Last week, three of four SunBreakers saw Knife + Heart, Yann Gonzalez’s mind-blowing murder meta-mystery set amidst a gay porn studio in 1970s Paris, at SIFF and it demanded an emergency roundtable debriefing.
Morgen: Knife+Heart (original title, Un Couteau dans le Coeur, translates to “A knife in the heart”) is a French slasher film that skirts the line between soft-core porn and straight-up murder mystery. It follows a close-knit film crew producing gay porn in 1979 Paris. The actors are being murdered, but they don’t know why. The producer of the films, Anne (Vanessa Paradis), takes it upon herself to find the answer to these murders to keep herself from thinking about her recent breakup with editor Lois (Kate Moran). The film is more along the lines of the Italian Giallo, which combines thriller-horror, sexploitation, murder-mystery and general craziness. I bet I know somebody who has all kinds of knowledge about this …
Tony: You pegged it, Morgen. I’m a pretty big fan of Italian genre cinema, and especially the Giallo. Genre Geek Cliffs Notes: The Giallo was born in Italy in the mid-’60s, but the sub-genre flourished in European theaters throughout the 1970s. Gialli are basically the Euro-horror prototype of the slasher film, characterized by super-colorful pop-art visuals, shadowy black-gloved killers, whodunnit-gone-bonkers plots, gruesome (though often beautifully-shot) murder scenes, and feverish sexuality that sometimes backslides into misogyny. They’re basically B-movies, but the best of them are stylish, visually intoxicating, disturbing, and genuinely suspenseful.
Josh: … this one really set the “bonkers” mood by opening with a standalone music video / “dance party” to let the audience know what we were in for: a preview montage of the many horrible, yet also hilariously profane ways to be murdered, complete with a zombie revenge coda that foreshadowed the rest of the “queer slasher flick” that we all came to see.
Morgen: I’ll give you my take on this unique (to me) and engrossing film. I love B movies. I love how they embrace the weird, laugh at themselves, and yet seem to take it seriously enough where you have to give them credit for putting their love and all into it. That was absolutely the case with Knife+Heart, taking seriously what most would scoff at, and there lies the true depth of my love for this film and genre.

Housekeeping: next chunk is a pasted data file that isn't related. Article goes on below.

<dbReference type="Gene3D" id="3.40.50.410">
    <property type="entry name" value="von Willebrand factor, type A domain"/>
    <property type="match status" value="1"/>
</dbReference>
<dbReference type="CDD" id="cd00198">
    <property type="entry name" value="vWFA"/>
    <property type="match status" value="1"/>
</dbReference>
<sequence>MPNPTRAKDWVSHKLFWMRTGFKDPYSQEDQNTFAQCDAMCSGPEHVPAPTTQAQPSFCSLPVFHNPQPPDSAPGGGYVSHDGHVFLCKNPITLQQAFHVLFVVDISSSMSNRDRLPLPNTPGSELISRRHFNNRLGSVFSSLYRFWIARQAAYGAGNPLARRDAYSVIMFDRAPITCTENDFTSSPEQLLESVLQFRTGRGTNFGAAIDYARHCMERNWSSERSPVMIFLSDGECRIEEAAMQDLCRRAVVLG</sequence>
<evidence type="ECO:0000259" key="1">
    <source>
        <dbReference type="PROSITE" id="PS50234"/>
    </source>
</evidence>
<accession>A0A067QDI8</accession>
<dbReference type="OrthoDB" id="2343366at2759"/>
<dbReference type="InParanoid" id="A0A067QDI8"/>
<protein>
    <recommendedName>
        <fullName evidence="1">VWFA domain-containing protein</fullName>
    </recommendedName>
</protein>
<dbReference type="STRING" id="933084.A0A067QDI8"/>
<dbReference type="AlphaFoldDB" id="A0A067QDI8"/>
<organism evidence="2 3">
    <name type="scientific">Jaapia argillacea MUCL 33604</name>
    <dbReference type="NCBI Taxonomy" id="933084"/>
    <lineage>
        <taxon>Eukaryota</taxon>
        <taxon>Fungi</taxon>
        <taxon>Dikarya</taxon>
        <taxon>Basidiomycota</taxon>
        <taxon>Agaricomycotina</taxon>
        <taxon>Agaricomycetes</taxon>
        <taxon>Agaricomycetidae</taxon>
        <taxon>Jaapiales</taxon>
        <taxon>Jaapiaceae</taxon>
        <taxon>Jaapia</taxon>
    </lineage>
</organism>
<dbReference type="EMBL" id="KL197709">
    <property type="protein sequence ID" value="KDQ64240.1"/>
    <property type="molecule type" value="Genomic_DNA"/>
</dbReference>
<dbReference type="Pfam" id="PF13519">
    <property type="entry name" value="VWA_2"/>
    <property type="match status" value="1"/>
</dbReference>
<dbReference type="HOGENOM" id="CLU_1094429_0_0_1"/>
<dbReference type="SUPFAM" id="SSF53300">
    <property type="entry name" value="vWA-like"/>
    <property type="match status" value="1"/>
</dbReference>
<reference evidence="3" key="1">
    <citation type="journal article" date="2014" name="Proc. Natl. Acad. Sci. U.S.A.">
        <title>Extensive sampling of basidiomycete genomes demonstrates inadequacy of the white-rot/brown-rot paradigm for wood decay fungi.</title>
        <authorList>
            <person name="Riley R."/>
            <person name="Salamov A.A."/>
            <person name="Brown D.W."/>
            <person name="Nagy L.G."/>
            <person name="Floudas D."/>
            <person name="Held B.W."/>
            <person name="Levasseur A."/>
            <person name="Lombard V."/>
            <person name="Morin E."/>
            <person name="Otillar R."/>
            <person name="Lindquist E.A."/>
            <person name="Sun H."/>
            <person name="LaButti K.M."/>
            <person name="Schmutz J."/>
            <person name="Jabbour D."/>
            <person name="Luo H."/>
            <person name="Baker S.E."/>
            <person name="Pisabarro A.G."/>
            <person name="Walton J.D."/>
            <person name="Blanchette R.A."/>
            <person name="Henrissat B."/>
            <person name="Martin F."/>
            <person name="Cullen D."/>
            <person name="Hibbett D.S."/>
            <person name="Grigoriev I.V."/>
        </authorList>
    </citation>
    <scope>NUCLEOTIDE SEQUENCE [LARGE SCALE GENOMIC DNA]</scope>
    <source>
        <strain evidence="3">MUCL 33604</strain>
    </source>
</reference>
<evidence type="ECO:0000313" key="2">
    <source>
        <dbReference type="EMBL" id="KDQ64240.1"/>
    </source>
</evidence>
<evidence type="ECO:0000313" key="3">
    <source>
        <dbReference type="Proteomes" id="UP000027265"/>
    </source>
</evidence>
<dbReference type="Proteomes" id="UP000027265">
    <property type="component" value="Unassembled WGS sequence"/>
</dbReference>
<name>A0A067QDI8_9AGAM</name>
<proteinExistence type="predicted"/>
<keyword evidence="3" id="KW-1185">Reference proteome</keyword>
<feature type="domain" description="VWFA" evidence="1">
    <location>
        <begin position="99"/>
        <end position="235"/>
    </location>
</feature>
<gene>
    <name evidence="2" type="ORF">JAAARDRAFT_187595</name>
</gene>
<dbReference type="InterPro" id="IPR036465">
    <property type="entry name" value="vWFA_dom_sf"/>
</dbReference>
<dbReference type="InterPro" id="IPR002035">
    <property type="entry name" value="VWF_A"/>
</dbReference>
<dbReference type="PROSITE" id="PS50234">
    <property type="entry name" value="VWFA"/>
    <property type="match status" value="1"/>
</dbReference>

Tony: One of Knife+Heart’s biggest positives is that director/co-writer Jann Gonzalez obviously knows and loves the sub-genre. And he’s done a great job of inferring the visual style and period details that characterize the Giallo, without totally descending to pastiche.
Josh: I’d also add that Gonzalez has the advantage of having a brother (and occasional bandmate) in M83 who composed and performed a dreamy original score to elevate this material, particularly complementing the interludes that capture Anne’s state of mind as she intuits and investigates the root cause of this murder spree.
Morgen: The love story between Anne and Lois adds a complexity to the story that really engrossed me. We’ve all had a love in our lives that we would do anything to keep, as she falls deeper into her alcoholic haze she can’t stand to lose that love … meanwhile she’s trying to keep her company from going under (gotta get those films made!) and calm the actors that haven’t been murdered (yet). I especially loved her assistant on set (who also played her in male porn versions of the real-life murder mystery… I’m telling you they embraced the crazy). He was silly, but knew when to reel it in just enough to keep it feeling almost real.